Of course, these people also remember things with rose-tinted glasses, just as I remember my childhood as idyllic • it wasn’t though. The same applies to the TV produced at the time, much of it is pretty unwatchable now. Can any of us watch Butterflies or To the Manor Born without cringing?

    The liberal bias in drama will continue, although something may be done about the infotainment bias endemic in children’s programming (but this will be a wider policy area dealing also with some of the rubbish taught in primary schools).

    As for dealing with the left-wing news and politics bias, the Conservatives have left the ball in the BBC’s court and probably only left the BBC one way to return the shot. Either the BBC can desperately try to be impartial; this would be quite fun to watch as it would go against the instincts of so many presenters and may have the effect of creating a bias against the Government as the BBC over-compensates; or the BBC can switch to full attack. Of course this last strategy is a risk all one, as a Conservative victory in the next election would doom the BBC. The BBC as a risk averse organisation can only really choose the first strategy.

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  26. d says:

    I don’t think the conservaties are sufficiently moticated ore clever enough to do what is required.

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  27. Rob says:

    “What would your opinion be if, for example, a strongly right wing US historian were to write and broadcast a series about the recent history of the UK in the three weeks prior to the next election?”

    What are the odds?

    “Can any of us watch Butterflies or To the Manor Born without cringing?”

    I must say I thought they were crap at the time. “Butterflies” has to be the least funny “sitcom” ever broadcast, but then Carla Lane’s a left wing vegan, so who cares if she’s funny?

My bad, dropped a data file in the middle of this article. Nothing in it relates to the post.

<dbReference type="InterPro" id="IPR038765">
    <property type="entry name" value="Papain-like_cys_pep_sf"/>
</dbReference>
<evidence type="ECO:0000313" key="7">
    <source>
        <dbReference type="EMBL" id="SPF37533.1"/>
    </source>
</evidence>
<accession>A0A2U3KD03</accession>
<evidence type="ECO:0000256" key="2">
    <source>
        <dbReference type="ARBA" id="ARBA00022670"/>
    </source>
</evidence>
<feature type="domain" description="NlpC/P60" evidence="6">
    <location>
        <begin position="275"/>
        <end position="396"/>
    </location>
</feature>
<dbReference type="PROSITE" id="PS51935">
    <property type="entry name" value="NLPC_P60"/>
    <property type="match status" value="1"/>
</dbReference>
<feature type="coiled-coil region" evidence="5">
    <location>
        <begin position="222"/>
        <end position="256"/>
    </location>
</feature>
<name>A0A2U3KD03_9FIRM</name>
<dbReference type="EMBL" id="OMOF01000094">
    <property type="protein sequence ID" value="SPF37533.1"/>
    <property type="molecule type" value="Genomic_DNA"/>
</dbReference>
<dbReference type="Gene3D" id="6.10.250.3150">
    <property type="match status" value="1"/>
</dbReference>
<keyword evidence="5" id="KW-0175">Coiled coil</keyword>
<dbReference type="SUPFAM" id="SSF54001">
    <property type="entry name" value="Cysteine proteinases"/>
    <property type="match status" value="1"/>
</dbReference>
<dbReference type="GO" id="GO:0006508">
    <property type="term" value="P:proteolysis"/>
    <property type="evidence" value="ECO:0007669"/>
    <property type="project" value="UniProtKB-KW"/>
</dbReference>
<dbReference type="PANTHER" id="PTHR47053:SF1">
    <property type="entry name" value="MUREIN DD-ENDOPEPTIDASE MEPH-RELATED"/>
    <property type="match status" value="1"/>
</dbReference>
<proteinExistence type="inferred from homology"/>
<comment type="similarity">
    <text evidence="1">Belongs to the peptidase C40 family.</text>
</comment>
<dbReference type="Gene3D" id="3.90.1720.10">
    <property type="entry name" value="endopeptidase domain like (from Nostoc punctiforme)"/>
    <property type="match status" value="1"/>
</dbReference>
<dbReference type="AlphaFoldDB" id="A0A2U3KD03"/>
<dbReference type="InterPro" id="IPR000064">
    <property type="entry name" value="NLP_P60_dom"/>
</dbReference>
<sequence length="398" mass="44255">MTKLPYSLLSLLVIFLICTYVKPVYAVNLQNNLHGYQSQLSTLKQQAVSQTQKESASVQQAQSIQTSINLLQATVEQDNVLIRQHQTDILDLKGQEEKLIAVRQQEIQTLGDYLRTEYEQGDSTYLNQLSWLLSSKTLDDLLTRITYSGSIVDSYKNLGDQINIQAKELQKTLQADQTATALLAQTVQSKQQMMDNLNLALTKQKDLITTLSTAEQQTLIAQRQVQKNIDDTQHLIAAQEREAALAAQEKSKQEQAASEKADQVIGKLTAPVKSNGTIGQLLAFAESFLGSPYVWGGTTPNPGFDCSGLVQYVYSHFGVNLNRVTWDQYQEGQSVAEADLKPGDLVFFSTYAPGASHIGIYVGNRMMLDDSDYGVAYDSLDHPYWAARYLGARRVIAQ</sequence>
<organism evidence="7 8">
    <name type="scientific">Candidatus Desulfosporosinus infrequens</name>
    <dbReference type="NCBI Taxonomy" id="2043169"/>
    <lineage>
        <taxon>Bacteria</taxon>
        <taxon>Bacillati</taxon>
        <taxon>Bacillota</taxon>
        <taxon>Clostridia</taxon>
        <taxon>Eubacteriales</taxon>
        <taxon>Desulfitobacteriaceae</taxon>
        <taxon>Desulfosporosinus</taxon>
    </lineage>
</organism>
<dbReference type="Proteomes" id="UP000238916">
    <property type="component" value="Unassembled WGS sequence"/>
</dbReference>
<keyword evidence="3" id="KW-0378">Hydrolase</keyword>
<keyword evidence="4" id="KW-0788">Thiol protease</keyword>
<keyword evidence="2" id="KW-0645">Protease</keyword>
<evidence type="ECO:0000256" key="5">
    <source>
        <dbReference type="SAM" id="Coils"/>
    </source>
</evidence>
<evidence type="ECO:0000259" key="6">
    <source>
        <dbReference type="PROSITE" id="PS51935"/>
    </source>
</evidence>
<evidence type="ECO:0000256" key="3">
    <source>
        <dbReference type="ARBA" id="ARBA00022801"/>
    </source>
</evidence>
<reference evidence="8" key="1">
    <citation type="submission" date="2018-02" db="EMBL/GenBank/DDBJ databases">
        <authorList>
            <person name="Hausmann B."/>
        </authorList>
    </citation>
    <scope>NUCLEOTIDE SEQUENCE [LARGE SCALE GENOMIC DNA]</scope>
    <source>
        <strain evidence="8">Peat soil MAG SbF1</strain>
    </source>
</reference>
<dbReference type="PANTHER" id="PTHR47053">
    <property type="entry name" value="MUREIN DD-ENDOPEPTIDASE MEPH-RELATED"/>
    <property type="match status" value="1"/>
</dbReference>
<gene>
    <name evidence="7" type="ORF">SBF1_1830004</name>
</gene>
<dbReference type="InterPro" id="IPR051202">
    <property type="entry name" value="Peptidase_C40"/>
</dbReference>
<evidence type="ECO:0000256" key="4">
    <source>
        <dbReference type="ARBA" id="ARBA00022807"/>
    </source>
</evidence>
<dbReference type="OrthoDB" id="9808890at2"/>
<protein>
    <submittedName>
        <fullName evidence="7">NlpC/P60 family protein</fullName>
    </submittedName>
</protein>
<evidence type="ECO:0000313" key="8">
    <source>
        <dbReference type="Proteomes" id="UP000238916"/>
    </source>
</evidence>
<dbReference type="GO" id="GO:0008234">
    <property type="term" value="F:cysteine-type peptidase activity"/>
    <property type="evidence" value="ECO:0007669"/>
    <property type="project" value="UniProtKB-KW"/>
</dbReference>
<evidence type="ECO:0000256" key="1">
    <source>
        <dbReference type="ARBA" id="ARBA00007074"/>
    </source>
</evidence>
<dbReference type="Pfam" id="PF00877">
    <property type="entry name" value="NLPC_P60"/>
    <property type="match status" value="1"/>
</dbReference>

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  28. Frankos says:

    what about that laugh a minute “Boys from the blackstuff” about a family of scrounging Liverpudlians running away from any chance of a job. I seem to remember it made looking for a job seem a bit pointless when these people were role models

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  29. Anonymous says:

    Amazing | 03.11.08 – 1:20 pm

    most of Schama’s reputation and money has come since he started working for………oh yes, the BBC.

    Wrong. He became a fellow of Brasenose College, Oxford in 1976 and got a professorial chair at Harvard in 1980. He’s written at least half a dozen major books, some of which won prizes etc.

    He didn’t start broadcasting with the BBC until 2000 • i.e. 20 years after becoming a Harvard prof

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  30. Martin says:

    I actually think the Tories should force the hand of the BBC. Cameron should propose two things.

    1. A basic tax on the same of new TV’s that would create a pot of money (topped up with some tax money) for ANY broadcaster to use to produce programmes of public interest.

    2. The BBC to switch to a subscription based service once digital is online.